"The government's estimate is usually inflated and with this government, even more so, as they want to cool down inflationary expectations and do not want traders to speculate unnecessarily," explains Vakil Biren, an Ahmedabad-based expert in agriculture commodities. The oil content in groundnut is expected to be 52-53 per cent, a normal occurrence.
However, if groundnut oil estimates sound a little exaggerated, most experts feel the government's soybean estimates are quite unrealistic. Soybean Processors Association of India (SOPA), the largest industry body of soybean extractors and traders, has pegged the 2016-17 soy crop at 10.87 mt, around 57 per cent more than last year's output. Yet, it is 31 per cent less than the Centre's estimate of 14.22 mt.
"Last year, according to SOPA, India's soybean production was 6.92 mt due to poor rains and this year it is expected to be higher because of good rains in all the major soybean growing states," SOPA President Davish Jain said.
Madhya Pradesh, the country's largest growing state, is expected to produce 5.58 mt, in comparison with 3.41 mt in 2015-16. In Maharashtra, the output is expected to be around 3.6 mt as against 2.20 mt last year. According to Rajesh Agarwal, former president, SOPA, while there has been a shift towards pulses in the state, soybean production hasn't been impacted significantly.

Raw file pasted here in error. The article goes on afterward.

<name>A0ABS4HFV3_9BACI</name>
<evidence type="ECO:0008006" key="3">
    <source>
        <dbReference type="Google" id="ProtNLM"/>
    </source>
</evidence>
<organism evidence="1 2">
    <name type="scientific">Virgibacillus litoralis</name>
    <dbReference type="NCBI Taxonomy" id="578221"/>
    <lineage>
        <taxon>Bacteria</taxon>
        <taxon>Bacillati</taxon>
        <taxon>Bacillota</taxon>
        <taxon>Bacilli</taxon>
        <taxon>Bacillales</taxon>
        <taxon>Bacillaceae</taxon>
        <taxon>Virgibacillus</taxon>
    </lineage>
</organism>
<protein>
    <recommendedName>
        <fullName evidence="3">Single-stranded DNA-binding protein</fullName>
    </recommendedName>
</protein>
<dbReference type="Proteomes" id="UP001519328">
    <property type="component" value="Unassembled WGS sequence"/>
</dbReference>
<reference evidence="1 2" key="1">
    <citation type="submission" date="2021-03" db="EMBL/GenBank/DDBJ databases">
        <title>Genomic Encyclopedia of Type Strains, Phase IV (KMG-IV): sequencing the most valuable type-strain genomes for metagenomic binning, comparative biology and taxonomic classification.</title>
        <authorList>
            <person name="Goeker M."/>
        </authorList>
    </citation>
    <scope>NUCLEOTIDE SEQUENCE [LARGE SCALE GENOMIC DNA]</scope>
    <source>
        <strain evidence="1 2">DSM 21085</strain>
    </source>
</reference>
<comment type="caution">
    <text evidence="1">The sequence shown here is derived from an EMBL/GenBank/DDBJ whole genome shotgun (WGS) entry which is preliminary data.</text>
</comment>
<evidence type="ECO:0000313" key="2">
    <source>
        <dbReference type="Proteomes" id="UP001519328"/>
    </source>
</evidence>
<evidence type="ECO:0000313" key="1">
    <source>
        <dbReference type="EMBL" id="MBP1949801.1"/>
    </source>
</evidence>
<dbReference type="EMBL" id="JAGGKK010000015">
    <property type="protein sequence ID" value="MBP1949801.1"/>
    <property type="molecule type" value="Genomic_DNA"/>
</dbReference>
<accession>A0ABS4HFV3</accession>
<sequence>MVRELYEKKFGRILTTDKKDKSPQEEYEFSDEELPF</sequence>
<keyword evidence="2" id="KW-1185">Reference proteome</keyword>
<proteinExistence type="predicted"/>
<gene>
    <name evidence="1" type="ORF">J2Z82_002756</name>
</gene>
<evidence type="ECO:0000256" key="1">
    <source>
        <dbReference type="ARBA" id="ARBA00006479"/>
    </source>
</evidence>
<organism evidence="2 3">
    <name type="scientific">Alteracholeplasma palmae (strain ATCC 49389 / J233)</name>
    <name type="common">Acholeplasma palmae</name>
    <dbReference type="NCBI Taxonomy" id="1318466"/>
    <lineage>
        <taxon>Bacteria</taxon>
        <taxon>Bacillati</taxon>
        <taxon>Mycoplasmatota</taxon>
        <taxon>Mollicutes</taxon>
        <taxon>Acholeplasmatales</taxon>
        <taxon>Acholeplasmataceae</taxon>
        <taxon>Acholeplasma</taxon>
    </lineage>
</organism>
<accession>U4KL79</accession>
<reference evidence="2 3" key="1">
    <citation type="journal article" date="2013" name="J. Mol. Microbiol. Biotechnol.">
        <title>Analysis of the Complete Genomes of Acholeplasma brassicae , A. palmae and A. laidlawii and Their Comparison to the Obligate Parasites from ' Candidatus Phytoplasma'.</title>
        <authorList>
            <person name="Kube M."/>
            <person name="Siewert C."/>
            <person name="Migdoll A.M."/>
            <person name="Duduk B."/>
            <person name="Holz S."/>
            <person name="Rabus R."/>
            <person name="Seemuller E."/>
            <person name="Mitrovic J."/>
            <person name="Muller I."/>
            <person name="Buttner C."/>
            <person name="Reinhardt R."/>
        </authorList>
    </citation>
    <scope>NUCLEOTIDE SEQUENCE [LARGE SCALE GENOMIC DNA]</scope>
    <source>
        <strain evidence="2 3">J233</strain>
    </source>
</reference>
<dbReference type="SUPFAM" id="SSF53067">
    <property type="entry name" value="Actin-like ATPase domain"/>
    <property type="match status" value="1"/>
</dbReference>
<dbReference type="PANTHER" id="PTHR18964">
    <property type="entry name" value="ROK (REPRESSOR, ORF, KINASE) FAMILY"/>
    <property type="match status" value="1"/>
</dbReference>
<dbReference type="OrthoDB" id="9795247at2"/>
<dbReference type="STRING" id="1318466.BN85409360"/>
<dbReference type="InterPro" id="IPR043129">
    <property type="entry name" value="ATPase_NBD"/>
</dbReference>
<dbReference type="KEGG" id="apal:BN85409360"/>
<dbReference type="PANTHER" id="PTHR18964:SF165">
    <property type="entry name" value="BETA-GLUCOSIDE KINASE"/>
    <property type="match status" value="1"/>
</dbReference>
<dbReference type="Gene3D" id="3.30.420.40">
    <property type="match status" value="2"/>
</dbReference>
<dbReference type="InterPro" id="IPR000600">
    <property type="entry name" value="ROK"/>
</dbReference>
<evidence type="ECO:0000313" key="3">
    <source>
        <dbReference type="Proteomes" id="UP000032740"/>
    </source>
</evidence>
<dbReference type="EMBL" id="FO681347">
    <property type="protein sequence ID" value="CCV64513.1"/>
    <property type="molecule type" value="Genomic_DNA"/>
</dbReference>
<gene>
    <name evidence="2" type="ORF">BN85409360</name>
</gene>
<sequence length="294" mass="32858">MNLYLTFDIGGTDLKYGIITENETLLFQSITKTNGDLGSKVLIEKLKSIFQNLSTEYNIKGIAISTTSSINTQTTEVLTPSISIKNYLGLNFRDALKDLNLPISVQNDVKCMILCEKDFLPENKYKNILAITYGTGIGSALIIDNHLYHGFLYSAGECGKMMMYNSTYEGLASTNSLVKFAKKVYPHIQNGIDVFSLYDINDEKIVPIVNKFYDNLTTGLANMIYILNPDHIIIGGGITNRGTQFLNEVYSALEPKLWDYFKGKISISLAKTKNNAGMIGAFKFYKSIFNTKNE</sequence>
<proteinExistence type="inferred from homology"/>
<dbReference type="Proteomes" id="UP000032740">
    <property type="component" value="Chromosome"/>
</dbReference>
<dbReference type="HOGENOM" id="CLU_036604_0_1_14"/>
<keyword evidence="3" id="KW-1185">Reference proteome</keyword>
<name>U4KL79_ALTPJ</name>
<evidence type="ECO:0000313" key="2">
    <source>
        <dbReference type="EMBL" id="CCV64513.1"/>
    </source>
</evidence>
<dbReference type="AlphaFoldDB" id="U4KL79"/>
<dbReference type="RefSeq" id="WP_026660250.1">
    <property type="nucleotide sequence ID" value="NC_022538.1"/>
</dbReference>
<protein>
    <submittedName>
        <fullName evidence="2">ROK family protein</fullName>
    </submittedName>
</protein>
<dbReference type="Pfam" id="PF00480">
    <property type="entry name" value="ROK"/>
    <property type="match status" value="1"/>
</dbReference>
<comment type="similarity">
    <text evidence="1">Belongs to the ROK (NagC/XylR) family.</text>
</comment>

Commodity analysts are sceptical as well. "Our estimate of the crop is not more than 9.5-9.7 mt, much less than the Centre's figure of around 14.22 mt," said Aurobinda Prasad Gayan from Kotak Commodities.
The government's estimates could go haywire because imports of edible oil (starting November 1) in 2016-17 is expected to be around 15.3 mt, up from 14.60 mt - a five per cent increase. Of this, palm oil is estimated to be around 9.3 mt, while the rest would be made up of soybean oil, sunflower oil etc.
On the rabi mustard crop, sowing for which will start in the next few weeks, Patel said it is going to be good as there is good moisture in the soil because of delayed rainfall.
According to experts, exaggerated estimates have serious implications as they could lead to more-than-expected edible oil imports. With India highly dependent on imports for its annual requirement of edible oils, far-fetched estimates create distortions in the market.